More demands for Governor Paterson to resign

March 3, 2010 7:45:51 AM PST
Add the New York Times to the list of those calling for the resignation of Governor David Paterson.This comes with more revelations about the governor's attempts to block an assault complaint made against one of his closest aides.

U.S. Sen. Kirsten Gillibrand is now calling for the governor to step down as well, if the allegations against him are proven true.

It appears that the governor's inner-circle is shrinking and his governorship may be unraveling.

Paterson told Eyewitness News on Tuesday night that he will not step down.

"I have done nothing wrong," Paterson told reporter Dave Evans outside his mansion in Albany.

He has scheduled an 11 a.m. meeting in Albany with his Cabinet and dozens of agency heads.

The embattled governor was hunkered down all day Tuesday, trying to stay private amid new damning public revelations about his involvement in a domestic abuse case involving senior aide David Johnson.

The pressured on the governor increased after word came late Tuesday that New York State Police Superintendent Harry Corbitt is abruptly retiring effective Wednesday amid the scandal.

Corbitt announced his retirement late Tuesday on Capital News 9 and didn't give a reason. He is the second law enforcment official claimed by the scandal.

Corbitt has acknowledged that a police official had contact with a woman who had accused a top Paterson aide of roughing her up last fall in the Bronx. Soon after, the woman dropped her case against Johnson.

Corbitt's boss, Deputy Secretary for Public Safety Denise O'Donnell, resigned a week ago. She said direct contact by the governor and troopers with the woman was "unacceptable" regardless of their intent.

Paterson has publicly admitted that he had a brief conversation with Johnson's ex-girlfriend, Sherruna Booker, on February 7th, but he has released virtually no details about what he knew of the case or any subsequent contact by members of his administration.

Now, sources confirm that Paterson in fact asked his Press Secretary Marissa Shorenstein to phone Booker, but another administration aide, directed by the governor, did have several conversations with Booker and was the intermediary for the discussion with Governor Paterson on February 7th. We don't know what was said.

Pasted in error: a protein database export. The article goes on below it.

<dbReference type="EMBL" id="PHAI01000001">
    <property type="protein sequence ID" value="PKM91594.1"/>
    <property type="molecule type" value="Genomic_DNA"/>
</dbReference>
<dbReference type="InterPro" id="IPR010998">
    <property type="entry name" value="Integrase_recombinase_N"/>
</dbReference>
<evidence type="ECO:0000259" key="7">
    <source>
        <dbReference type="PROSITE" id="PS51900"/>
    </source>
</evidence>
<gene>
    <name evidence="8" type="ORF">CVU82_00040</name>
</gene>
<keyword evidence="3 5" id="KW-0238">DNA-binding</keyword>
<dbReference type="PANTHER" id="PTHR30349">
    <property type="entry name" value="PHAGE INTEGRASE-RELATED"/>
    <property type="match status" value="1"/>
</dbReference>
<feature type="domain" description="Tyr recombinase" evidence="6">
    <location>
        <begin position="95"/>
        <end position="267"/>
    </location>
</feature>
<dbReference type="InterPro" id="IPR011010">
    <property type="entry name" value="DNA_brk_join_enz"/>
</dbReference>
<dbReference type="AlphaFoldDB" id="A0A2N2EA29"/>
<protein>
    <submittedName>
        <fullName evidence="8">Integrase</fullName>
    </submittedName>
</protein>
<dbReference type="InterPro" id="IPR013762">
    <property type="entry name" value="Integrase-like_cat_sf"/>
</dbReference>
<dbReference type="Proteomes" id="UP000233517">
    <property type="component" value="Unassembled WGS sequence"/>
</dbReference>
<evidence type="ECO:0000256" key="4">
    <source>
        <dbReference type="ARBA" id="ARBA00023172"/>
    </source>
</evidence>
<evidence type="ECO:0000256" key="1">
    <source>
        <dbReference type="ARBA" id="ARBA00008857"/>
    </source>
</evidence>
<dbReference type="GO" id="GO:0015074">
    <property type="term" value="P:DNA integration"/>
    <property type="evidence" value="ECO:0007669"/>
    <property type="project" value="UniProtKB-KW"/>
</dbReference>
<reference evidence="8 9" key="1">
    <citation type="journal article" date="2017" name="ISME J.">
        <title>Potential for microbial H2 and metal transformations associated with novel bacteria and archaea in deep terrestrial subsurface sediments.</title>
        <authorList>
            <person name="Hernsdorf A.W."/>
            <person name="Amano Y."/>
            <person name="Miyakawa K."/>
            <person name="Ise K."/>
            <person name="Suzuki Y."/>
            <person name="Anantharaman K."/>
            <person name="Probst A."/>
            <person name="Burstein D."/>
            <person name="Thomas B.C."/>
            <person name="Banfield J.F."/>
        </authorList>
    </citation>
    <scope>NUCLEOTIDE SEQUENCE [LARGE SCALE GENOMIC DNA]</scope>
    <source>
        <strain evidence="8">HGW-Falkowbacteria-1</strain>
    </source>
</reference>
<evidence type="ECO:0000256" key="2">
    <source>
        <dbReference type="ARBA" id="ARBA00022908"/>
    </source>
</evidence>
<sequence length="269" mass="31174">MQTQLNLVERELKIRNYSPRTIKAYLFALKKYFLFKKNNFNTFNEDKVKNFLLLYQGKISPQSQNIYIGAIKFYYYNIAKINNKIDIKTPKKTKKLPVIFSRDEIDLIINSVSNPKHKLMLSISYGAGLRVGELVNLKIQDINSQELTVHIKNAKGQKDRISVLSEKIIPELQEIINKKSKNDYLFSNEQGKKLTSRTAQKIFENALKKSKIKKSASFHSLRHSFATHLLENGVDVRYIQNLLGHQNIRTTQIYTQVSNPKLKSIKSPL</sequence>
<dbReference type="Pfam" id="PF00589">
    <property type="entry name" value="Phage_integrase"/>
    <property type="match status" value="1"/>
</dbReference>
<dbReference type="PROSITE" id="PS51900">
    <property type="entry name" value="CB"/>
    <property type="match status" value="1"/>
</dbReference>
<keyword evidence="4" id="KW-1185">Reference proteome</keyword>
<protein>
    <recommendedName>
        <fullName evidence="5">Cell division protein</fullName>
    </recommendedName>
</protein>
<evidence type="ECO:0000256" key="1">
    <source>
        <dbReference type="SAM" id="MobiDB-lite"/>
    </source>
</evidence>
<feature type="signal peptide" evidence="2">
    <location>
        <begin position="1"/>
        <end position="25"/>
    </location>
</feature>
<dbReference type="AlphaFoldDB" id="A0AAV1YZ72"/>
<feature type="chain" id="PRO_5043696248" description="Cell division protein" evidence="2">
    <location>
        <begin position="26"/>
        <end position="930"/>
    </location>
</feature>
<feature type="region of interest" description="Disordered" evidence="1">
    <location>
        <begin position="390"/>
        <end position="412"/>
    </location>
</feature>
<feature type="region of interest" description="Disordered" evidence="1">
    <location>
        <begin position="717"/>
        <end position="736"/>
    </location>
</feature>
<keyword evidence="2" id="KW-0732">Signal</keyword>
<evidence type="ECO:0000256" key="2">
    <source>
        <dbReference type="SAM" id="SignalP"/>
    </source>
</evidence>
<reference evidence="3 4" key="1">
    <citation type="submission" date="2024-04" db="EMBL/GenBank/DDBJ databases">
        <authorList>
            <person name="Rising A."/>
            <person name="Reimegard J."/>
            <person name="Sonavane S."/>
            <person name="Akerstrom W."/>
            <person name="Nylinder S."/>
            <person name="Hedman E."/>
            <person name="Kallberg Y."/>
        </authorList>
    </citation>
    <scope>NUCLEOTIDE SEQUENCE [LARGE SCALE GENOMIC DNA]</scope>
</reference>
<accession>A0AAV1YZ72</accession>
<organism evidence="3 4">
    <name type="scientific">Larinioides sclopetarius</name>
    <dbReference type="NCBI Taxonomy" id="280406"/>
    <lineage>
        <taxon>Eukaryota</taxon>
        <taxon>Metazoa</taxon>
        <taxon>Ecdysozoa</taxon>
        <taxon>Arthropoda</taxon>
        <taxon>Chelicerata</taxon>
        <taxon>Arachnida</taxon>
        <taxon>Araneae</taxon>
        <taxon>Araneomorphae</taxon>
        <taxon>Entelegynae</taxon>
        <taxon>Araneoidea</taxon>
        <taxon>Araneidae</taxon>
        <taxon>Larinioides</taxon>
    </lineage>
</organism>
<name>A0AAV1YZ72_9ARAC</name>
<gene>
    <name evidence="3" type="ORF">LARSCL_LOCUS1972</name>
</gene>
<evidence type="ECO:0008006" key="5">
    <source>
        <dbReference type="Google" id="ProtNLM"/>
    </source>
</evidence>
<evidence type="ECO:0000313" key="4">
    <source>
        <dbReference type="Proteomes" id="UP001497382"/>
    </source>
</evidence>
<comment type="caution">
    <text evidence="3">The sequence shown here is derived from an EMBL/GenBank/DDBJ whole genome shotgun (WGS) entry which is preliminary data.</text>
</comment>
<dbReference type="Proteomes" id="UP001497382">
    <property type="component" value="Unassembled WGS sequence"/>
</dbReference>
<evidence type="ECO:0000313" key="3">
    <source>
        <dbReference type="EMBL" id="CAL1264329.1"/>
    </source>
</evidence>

"Why did he make that phone call? Why is he reaching out? If I'm a defense attorney, I'm going to say that it was an innocuous call," former prosecutor Mark Panzavecchia said.

Panzavecchia believes any potential criminal case will largely hinge on what Booker is willing to tell the attorney general.

We already know the incident which sparked the widening scandal began Halloween night at an apartment in the Bronx. Booker called 911 at 10:00 p.m. on October 31st and police responded.

On November 2nd, Booker got a temporary order of protection against Johnson and told a court referee she had been called and harassed by state troopers to drop the charges. She appeared in court again November 4th.

On February 8th, one day after that phone conversation with Governor Paterson, Booker failed to show up in court and her domestic violence case was dismissed.

David Paterson discussed his political future with the head of the state's Democratic Party on Tuesday, hours after the National Organization for Women joined the voices urging him to resign because of a report that he had staff members contact a woman about her allegation of abuse by a top aide.

Paterson still has his side of the story to tell, and it "explains an awful lot," said State Democratic Chairman Jay Jacobs, who met with him at the governor's mansion.

"I did not get the sense that the governor is considering resignation, that resignation is pending," Jacobs said, who was picked for the job by Paterson, a longtime friend.

"There shouldn't be any more shoes to drop," he said, referring to the New York Times articles that have reported on the case. "The sense I got from him is there won't be."

NOW is highly influential in Democratic politics and called for the governor's resignation despite what it considers Paterson's "excellent" record of strong support for women's issues and in combating domestic violence.

"It is inappropriate for the governor to have any contact or to direct anyone to contact an alleged victim of violence," said Marcia Pappas, president of NOW New York State. "This latest news is very disappointing for those of us who believed the governor was a strong advocate for women's equality and for ending violence against women."

"It is now time for the governor to step down," she said in the written statement.

Some leading Democrats have said he should resign to avoid further damage to the party in the 2010 elections.

Even Democratic U.S. Sen. Kirsten Gillibrand, whom Paterson appointed to the seat last year, said Tuesday that he would have to resign if allegations that he abused his power are proven true.

But as the day progressed, Paterson started collecting rare support, too, unseen in more than three weeks of scandal that forced him to end his campaign for a full term on Friday.

Five Latino legislators, all Democrats, met with Paterson about budget appropriations and the needs of their communities, then approached reporters waiting outside the mansion.

"No one has criticized the governor more than I have," said Sen. Ruben Diaz of the Bronx. "Right now, we are supporting the governor to stay until the investigation is resolved."


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